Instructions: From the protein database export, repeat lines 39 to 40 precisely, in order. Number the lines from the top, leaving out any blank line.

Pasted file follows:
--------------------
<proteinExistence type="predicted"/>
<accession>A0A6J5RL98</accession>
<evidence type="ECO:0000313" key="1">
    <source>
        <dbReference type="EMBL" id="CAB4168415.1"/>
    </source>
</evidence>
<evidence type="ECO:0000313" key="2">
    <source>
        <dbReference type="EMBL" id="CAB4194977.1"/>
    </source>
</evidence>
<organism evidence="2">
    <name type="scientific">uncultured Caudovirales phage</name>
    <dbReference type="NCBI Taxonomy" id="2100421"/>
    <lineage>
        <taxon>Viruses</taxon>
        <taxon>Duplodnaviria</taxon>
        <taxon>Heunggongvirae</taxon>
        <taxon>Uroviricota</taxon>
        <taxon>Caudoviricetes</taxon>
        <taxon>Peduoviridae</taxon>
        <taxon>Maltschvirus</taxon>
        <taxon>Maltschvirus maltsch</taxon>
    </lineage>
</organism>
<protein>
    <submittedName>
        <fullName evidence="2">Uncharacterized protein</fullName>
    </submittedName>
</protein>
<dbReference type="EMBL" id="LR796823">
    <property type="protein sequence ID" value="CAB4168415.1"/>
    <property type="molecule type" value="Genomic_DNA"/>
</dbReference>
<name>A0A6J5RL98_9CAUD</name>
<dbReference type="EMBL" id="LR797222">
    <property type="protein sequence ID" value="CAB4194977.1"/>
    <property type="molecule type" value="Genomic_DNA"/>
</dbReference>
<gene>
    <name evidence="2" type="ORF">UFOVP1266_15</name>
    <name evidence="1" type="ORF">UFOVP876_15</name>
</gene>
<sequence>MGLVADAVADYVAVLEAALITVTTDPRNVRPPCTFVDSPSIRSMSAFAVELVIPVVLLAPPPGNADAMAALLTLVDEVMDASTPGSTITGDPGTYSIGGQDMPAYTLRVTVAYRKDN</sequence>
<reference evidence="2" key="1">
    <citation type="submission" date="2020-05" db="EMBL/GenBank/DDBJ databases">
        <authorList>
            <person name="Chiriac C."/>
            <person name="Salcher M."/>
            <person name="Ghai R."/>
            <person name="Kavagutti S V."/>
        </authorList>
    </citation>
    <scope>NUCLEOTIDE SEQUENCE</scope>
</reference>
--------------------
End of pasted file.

    <property type="molecule type" value="Genomic_DNA"/>
</dbReference>